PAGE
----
And then, the unrelated KB article fixes the problem...

by Michael S. Kaplan, published on 2011/08/31, original URI:

The question was an interesting one:

Query raised by client:

In the last fortnight, some business unit cannot print office document correctly if the document contains Calibri font. The initial thought was to upgrade to the latest version of driver from the printer vendor but it did not resolve the issue. Searching the Internet, I found the following article which appears to resolve the issue but I don't know why. The article has no connection to the problem when reading it initially:

The characters in an equation are not printed when you print a Word 2007 document on a Windows XP-based or Windows Server 2003-based computer

They are using Windows XP SP3 with Office 2007 or Office 2010. We have packaged the above kb article but we are a bit uncertain to deploy it without knowing the root cause of the issue, I tried to reproduce the issue but could not reproduce it in the lab. The printing problem is affecting a few hundred users and it could be higher as the problem is hidden for most users if the user do not print document with Calibri font. I hope you could refer this question to someone in Microsoft who could give us an explanation of why the above article seems to fix the issue.

Customer wants to know how exactly the workaround mentioned in the kb article resolves this issue. Does the workaround updates Calibri Font?

Any help is highly appreciated.

There are several things going on here:

First of all, the KB article itself is referring to a completely unrelated issue that happens to provide a workaround for both problems.

Second of all, the KB article fix does not provide an update for Calibri.

Third of all, I have talked about many fixes that complex script provides, all of which seem unrelated, like IsComplexEnoughForYou? and IsCrAndLfComplex or what? and What happens when you involve an unenabled Uniscribe with vertical text, given that Uniscribe doesn't handle vertical text? and so on.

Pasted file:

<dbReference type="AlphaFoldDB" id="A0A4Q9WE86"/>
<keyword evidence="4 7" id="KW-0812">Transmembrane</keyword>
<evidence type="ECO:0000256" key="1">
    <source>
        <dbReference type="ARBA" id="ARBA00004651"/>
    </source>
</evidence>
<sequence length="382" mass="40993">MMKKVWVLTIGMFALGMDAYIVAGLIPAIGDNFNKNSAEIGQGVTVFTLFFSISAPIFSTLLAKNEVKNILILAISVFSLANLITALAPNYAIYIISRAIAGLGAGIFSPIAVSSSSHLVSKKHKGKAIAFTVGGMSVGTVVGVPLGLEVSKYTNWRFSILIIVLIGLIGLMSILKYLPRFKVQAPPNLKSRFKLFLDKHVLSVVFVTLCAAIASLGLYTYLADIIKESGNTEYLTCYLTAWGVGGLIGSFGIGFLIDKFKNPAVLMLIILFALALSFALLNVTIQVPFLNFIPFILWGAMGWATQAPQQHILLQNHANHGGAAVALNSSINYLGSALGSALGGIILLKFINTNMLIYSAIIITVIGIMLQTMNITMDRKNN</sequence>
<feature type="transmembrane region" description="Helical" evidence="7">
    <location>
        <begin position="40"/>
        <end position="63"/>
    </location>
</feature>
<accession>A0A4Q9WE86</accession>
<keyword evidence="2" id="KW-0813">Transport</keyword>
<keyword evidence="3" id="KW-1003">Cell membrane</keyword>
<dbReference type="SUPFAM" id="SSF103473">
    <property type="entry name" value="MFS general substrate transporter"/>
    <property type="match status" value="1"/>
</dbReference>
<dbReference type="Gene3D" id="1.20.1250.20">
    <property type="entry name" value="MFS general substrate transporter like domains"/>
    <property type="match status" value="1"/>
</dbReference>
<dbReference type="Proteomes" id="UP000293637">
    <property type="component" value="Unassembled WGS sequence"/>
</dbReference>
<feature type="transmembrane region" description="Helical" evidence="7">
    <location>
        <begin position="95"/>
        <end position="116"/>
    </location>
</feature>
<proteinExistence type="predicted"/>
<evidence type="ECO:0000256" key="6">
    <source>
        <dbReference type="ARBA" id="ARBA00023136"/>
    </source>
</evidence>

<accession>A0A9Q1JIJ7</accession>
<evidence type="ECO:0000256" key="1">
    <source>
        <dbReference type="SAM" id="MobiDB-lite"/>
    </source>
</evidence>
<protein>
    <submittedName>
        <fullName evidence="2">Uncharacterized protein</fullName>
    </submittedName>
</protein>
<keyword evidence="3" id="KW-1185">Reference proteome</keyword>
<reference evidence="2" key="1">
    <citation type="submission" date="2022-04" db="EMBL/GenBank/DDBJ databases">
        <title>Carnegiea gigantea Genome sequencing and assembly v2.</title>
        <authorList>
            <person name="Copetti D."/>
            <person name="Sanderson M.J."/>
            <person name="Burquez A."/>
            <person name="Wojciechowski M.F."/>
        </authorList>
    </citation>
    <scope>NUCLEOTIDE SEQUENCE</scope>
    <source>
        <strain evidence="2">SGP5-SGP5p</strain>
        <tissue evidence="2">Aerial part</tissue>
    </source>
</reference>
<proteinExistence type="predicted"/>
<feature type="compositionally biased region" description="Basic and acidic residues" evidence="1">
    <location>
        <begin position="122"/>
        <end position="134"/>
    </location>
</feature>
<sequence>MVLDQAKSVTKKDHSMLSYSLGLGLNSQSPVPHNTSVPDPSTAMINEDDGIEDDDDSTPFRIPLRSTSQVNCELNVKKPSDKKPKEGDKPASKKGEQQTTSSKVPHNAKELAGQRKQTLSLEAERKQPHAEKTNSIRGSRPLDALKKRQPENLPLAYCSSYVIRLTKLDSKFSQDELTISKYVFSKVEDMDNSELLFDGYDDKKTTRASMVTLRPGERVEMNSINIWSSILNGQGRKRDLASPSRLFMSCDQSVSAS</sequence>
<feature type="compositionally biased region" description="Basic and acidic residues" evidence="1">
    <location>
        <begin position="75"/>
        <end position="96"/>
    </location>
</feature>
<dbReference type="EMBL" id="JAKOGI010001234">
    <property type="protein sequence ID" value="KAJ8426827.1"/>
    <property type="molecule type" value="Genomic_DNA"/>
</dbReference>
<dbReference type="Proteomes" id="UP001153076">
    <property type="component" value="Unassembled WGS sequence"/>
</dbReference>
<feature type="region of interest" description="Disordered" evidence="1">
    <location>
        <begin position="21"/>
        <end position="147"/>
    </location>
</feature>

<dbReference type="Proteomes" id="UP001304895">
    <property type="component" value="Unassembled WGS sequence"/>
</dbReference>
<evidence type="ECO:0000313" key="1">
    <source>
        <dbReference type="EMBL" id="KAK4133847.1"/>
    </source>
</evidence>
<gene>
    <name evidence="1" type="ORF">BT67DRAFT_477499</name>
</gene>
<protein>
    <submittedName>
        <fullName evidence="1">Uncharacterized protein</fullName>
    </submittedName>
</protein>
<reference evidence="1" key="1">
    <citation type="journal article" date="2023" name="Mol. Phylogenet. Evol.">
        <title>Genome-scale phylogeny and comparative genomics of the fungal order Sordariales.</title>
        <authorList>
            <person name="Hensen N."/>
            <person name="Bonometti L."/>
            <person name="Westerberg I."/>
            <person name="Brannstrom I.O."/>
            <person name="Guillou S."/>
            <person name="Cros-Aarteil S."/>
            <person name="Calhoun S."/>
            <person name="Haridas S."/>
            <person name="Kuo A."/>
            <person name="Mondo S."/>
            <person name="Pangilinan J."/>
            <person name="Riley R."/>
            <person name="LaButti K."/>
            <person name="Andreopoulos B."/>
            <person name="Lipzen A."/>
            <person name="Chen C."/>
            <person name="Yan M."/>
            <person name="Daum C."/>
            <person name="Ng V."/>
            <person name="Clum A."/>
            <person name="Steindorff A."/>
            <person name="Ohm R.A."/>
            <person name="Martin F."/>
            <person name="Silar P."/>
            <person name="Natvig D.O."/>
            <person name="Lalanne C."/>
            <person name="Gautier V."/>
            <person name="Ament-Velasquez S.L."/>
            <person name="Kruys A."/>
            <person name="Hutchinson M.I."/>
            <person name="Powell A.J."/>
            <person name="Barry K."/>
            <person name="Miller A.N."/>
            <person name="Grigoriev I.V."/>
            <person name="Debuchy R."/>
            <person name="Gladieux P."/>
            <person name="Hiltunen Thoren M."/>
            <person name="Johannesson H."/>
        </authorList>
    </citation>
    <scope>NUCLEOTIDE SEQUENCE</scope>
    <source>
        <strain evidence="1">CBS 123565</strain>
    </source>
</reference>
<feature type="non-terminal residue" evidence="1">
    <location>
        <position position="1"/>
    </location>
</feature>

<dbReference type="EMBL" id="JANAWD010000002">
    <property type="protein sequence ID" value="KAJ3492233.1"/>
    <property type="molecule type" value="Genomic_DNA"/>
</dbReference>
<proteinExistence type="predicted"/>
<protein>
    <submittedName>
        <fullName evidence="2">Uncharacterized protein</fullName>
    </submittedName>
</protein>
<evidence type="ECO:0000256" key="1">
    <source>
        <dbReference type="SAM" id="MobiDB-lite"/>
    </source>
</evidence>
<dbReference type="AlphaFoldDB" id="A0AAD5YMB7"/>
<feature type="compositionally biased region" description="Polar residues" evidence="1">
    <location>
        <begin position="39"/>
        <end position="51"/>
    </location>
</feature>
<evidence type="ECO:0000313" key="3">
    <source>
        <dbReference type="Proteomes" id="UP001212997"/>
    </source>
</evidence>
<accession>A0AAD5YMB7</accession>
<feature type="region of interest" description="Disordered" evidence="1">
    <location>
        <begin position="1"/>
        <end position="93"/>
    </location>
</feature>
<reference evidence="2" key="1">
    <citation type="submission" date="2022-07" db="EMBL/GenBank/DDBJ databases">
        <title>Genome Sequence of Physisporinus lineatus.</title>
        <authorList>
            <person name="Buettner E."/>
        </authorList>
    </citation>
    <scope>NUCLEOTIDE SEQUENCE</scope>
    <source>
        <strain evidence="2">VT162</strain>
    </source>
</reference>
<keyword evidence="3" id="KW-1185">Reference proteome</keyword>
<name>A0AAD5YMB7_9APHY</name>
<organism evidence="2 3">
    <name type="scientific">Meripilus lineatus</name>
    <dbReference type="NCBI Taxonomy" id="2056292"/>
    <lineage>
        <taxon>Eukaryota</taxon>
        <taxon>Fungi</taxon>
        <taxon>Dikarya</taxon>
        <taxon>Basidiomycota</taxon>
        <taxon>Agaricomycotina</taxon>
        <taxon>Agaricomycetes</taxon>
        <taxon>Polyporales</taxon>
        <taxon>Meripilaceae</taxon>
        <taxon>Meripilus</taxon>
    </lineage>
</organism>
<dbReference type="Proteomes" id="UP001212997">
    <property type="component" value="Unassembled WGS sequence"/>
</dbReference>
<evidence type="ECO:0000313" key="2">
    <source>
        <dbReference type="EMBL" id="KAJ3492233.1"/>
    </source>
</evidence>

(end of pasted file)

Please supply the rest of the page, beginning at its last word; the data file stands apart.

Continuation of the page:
That Install files for complex script and right-to-left languages (including Thai) option helps empower many fonts with OpenType features like the C* fonts to behave properly in a large number of circumstances. This is in fact one of the main reasons that the setting was changed to be "always on" in Vista -- to avoid the random problems that the setting being turned on fixes...

Fourth of all, I continue to be surprised by how often people will look at three different pieces of the technology puzzle:

and mix and match them in ways that cause situations that were never anticipated when the technology originally shipped to be commonplace.

Like using C* fonts when the OS doesn't have complex script support turned on (you can probably think of other examples)....

Fifth of all, I suspect the reason that some problems occur in printing but not on the screen is different Uniscribe versions -- like the private version used by Office versus the one used by lower level print operations (or perhaps most strikingly when the latter Uniscribe is turned off -- since complex script support is).

Sixth of all, I suspect this is a reasonable situation to consider an Office 2007/2010 bug.

After adding all of those fonts, why wouldn't Office install complex script support too?

To avoid these kinds of issues entirely....

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